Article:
Everything with a script
The most basic aspect of reproducible research is that everything you do (convert data files, clean data, analyze data) should be accomplished via code. Pointing and clicking, and copy-paste, are not reproducible.
Ideally, get the data in the most-raw form possible. And get any/all data and meta data possible. And keep track of the provenance of all data files. (You don’t want to be asking, “Where did these microarray annotations come from?”)
If you need to download external data, such as from the web, it’s best to do so via a script, for example with wget or curl. (Consider the R package httr.) If that’s not feasible, at least document the source of the data (and perhaps the date/time it was acquired).
If you need to convert a data file from one form to another, use a script. For example, to convert an Excel file to a CSV file, I use xls2csv.py or xlsx2csv.py. Rather than opening the file in excel and saving each sheet by hand, do this with code.
Don’t hand-edit data files. If you need to delete some initial rows, or if you want to change some column names, don’t open up the file and edit it by hand. Write a script that does so. I like to write ruby scripts for this sort of thing; you might use python or perl, or even R.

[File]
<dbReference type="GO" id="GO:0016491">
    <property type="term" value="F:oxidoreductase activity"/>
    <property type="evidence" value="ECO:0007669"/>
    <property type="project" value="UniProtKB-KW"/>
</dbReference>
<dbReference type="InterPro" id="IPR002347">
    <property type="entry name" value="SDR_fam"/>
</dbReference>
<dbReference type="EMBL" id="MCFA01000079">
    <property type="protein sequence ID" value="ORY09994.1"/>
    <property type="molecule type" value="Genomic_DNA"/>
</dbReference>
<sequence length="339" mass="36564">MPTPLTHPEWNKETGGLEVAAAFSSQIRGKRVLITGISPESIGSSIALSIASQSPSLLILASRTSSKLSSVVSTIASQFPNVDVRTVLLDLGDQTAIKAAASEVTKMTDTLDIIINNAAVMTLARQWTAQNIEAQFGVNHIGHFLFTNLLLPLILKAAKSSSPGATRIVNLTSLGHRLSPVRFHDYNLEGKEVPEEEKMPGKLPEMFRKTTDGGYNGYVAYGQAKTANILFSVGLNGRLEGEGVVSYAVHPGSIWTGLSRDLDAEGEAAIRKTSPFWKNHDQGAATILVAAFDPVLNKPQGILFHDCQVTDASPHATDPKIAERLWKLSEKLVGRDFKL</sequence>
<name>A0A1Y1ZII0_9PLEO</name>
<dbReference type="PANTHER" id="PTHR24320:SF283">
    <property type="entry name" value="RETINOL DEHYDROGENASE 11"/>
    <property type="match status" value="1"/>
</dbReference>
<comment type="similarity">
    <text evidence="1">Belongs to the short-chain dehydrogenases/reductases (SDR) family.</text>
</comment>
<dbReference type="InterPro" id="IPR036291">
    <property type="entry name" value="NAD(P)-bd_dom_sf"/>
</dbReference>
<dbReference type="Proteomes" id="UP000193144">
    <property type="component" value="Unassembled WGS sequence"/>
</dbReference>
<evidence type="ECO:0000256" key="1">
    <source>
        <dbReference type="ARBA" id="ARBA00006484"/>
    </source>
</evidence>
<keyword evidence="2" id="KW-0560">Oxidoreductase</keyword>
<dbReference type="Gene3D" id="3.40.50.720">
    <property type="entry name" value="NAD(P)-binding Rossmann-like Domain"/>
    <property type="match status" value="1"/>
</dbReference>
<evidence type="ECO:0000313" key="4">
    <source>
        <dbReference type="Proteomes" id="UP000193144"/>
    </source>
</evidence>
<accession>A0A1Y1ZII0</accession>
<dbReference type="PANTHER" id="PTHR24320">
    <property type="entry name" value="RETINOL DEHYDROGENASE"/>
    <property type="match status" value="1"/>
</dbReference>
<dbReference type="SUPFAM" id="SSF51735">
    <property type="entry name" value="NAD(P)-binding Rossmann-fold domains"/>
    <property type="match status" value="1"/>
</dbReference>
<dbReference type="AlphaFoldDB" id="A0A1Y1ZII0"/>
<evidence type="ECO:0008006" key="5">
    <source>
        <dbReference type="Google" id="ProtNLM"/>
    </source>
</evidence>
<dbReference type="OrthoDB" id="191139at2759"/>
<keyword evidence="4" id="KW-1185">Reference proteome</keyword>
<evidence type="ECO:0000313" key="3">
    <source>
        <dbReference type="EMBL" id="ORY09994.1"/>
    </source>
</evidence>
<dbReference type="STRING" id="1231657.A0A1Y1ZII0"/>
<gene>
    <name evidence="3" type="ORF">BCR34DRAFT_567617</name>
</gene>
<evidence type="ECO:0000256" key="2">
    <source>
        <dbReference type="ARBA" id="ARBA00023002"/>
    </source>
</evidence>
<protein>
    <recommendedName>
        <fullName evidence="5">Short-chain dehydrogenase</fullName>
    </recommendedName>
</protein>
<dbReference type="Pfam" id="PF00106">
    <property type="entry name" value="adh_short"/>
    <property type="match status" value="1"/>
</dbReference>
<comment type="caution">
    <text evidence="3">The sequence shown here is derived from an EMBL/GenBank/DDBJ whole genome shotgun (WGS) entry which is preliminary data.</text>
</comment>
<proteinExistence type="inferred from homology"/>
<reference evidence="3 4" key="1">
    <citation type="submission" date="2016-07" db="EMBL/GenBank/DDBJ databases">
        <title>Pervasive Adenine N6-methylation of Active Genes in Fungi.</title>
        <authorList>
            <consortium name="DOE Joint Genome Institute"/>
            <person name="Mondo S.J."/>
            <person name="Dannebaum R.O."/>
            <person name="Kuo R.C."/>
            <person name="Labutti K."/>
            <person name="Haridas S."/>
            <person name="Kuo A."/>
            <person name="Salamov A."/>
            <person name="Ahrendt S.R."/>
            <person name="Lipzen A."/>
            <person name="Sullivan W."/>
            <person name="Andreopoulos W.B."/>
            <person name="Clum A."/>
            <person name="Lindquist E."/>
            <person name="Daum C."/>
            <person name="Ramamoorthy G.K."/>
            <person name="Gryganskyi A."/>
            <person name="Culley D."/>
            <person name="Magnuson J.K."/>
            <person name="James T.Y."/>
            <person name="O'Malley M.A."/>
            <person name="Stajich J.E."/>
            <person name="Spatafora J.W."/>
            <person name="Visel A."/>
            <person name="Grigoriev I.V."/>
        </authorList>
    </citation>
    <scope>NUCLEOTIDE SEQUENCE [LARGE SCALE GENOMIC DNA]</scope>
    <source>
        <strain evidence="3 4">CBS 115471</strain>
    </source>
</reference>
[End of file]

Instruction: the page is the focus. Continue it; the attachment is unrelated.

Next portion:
All aspects of data cleaning should be in scripts. If you decide that you need to omit a couple of subjects, don’t go into the data file and delete those rows, but rather write a script that will delete those subjects and create a separate, revised data file. If you find some errors in the data, don’t go into the file and change it by hand, but rather make those changes via a script (or have the changes made to the primary database, in a documented and versioned way).
Each aspect of the analysis should be in scripts. Make these straight-forward to run. It shouldn’t be “run this set of lines to do this and those lines to do that,” or even worse, “change this variable and then re-run it to do that.” (I’ve written lots of scripts like that in the past; they’re neither pretty nor reproducible.) Ideally, break things up into functions, to make the code easier to follow and to avoid repeated code. More on this later.
Save your seeds for random number generation. While in many cases it is useful to re-run a simulation with independent replicates, if you want your simulations to be fully reproducible, use a defined seed and save it in your script. In R, I’ll typically use
runif(1, 0, 10^8)in an interactive session, and then copy that number into a line at the top of my script, like
set.seed(91820205). If I’m running multiple batches of simulations in parallel, I’ll typically use something like
set.seed(91820205 + i)for batch
Initially, it may seem like a hassle to do many of these things via code rather than by hand. But if the primary data should change (and it often does), repeating all of that by-hand extraction and editing is a huge hassle, while re-running the scripts should be super easy (particularly if automated, more on that later).
Now go to the page about automating the process.